04 August 2023

Why, oh why, did Carlsberg drag out its Russia exit?

Russia | On 16 July, Russia seized control of the local subsidiaries of France’s Danone and Denmark’s Carlsberg under a decree aimed at companies from “unfriendly” countries.

According to President Vladimir Putin’s decree, the shares and assets of Carlsberg’s Baltika breweries and Danone Russia were to be transferred to Russia’s Federal Property Management Agency for “temporary management”.

It has since emerged that Taimuraz Bolloyev, one of Mr Putin’s cronies, was appointed as the head of Baltika, according to the Financial Times newspaper. Mr Bolloyev must have been waiting in the wings because … rolling drums here … he already used to be Baltika’s chief honcho from 1991 to 2004. It was Mr Bolloyev who built Baltika to become Russia’s beer market leader in the Noughties.

Feigning surprise

The general media response was like: “Who should have seen this coming?” Yet, the Kremlin has made it clear - almost since the beginning of the invasion and the launch of western sanctions - that foreign companies ran the risk of nationalisation or state administration if they did not play by its rules.

The Financial Times also found out that Carlsberg’s preferred buyer was the Arnest Group, the largest manufacturer of perfume, cosmetic and household products in aerosol packaging in Russia. Arnest had already acquired the Ball Corporation’s Russian business in September 2022 for USD 530 million – after only a few months of talks.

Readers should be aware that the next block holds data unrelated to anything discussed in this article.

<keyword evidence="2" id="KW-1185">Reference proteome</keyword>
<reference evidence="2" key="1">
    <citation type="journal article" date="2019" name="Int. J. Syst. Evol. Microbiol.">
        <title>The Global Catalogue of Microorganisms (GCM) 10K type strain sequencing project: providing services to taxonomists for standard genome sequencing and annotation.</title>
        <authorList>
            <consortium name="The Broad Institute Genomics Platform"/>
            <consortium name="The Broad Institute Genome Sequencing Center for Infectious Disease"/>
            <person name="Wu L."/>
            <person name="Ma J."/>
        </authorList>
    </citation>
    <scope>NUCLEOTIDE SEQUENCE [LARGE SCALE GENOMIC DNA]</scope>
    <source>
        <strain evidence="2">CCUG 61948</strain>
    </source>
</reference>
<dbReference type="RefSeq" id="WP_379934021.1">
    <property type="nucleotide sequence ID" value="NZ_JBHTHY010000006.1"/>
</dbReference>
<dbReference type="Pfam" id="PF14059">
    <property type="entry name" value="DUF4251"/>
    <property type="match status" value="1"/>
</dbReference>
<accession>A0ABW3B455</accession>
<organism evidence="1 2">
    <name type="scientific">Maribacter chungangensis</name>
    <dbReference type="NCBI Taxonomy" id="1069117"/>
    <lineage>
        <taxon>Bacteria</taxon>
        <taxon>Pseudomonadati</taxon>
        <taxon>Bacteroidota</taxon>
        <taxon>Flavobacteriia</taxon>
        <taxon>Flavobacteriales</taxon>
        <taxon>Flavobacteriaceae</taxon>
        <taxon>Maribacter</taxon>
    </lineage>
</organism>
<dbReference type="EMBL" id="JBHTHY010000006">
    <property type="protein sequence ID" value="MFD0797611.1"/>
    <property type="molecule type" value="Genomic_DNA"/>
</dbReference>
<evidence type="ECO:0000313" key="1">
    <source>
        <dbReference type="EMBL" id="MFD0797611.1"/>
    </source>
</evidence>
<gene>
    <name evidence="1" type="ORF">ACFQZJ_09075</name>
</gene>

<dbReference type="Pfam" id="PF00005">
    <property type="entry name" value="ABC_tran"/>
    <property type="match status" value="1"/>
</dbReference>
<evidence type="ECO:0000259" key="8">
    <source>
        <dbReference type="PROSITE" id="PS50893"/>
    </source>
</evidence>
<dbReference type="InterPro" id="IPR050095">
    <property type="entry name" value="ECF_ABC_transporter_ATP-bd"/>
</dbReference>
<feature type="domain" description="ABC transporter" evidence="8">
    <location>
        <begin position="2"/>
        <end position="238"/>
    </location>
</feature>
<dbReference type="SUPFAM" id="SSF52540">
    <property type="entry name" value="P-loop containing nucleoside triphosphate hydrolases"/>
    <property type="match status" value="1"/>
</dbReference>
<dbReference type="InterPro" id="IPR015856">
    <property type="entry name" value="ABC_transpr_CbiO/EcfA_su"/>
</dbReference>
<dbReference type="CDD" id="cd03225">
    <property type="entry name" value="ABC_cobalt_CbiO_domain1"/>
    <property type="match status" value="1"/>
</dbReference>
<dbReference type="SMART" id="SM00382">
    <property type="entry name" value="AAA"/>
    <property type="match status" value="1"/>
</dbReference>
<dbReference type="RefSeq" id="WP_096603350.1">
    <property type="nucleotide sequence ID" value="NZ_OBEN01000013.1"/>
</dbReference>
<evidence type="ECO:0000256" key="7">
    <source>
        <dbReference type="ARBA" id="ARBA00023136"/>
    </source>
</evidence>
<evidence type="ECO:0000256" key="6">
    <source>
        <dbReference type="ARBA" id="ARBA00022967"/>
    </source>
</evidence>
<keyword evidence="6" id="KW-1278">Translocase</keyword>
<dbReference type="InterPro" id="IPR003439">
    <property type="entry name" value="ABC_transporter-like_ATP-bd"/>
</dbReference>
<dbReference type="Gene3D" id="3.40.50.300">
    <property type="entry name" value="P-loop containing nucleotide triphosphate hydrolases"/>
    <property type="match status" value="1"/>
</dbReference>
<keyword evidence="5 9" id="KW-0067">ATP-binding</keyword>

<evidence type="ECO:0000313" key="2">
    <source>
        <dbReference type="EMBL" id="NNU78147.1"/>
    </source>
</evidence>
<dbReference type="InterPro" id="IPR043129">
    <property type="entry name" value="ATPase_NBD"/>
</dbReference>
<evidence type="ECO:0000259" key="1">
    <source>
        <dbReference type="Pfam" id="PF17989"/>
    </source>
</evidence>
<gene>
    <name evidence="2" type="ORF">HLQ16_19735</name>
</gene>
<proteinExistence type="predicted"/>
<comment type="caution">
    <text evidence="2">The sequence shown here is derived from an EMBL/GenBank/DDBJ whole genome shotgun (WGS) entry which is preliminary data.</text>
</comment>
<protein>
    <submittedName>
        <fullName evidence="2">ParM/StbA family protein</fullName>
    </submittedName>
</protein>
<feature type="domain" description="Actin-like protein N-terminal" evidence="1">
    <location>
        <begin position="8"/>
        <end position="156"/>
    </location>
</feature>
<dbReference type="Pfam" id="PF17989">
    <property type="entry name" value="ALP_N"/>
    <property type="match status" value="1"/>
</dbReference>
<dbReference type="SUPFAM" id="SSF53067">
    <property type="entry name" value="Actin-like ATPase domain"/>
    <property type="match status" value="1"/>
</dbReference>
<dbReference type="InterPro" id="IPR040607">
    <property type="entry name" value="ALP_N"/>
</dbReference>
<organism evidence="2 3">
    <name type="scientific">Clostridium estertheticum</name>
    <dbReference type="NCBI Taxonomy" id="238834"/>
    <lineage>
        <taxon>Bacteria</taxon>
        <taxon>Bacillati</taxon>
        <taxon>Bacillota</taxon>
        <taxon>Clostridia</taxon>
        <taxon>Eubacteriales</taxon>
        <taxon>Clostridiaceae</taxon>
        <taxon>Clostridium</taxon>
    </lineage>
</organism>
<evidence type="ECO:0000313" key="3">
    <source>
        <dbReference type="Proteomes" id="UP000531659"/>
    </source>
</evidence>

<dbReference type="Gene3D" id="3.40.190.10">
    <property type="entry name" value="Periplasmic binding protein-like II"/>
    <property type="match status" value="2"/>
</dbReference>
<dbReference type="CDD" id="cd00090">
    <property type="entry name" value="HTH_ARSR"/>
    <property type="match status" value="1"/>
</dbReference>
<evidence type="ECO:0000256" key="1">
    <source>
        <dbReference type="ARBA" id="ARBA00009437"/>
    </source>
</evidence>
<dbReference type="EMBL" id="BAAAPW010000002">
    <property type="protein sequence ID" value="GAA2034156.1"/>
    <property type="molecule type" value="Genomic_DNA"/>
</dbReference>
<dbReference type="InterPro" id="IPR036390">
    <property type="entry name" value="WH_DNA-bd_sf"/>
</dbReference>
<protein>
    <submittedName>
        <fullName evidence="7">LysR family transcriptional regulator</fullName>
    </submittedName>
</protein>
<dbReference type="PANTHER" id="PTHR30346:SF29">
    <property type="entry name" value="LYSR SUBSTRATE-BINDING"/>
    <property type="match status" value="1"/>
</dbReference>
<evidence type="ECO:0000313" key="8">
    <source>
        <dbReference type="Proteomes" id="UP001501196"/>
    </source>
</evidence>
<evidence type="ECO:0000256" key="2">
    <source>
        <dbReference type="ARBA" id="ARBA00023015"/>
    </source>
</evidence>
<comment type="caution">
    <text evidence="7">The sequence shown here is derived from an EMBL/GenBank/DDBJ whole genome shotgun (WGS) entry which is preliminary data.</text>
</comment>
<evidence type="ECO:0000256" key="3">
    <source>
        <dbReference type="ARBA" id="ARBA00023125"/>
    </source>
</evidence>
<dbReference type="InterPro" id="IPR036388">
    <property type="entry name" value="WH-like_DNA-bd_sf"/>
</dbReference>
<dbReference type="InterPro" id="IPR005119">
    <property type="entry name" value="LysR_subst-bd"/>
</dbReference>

US-based Ball, the world's largest manufacturer of metal beverage and food containers, said in March 2022 that it would exit the market following the invasion of Ukraine. Russia represented 4 percent of Ball’s 2021 net turnover (USD 13.8 billion) and 8 percent of its operating profit – in other words, it was no small fry. Incidentally, the transaction was not subject to any conditions, and all required approvals were obtained.

Then, why did it take Carlsberg so long to sign the papers and submit the transaction to the government body responsible for approval? Only in June did Carlsberg announce that it had found a buyer for its Russian business, but without giving names.

Blame yourself

“The expropriation of Carlsberg and Danone serves those two companies right for not having had a clean exit, as they should have back in 2022,” insists Professor Jeffrey A Sonnenfeld from the Yale School of Management. His team keeps the “Yale List of Shame”, which rates international companies on their activities in Russia.

Quoted by the website just-drinks.com on 19 July, Mr Sonnenfeld opined: “[Carlsberg and Danone] stayed on too long. They were trying to be clever.” […] “Carlsberg was even more cynical than Danone,” Mr Sonnenfeld added, “since it pledged to leave Russia early on into the invasion. It was a poster child of early-mover courage and conscience but six months later it had nothing to show for it. After public criticism, it reconsidered again and was close to selling but was then expropriated by Putin.”

Only 8 percent of foreign companies have exited Russia

Carlsberg was not alone in postponing its ultimate exit again and again. According to recent data collected by the Kyiv School of Economics, out of 3,350 large foreign companies operating in Russia before the invasion of Ukraine, only 255 have pulled out completely. Some 1,200 have reduced their activities, while 500 refrain from making further investments. However, a total of 1,360 firms, mainly from China, decided to dig in.

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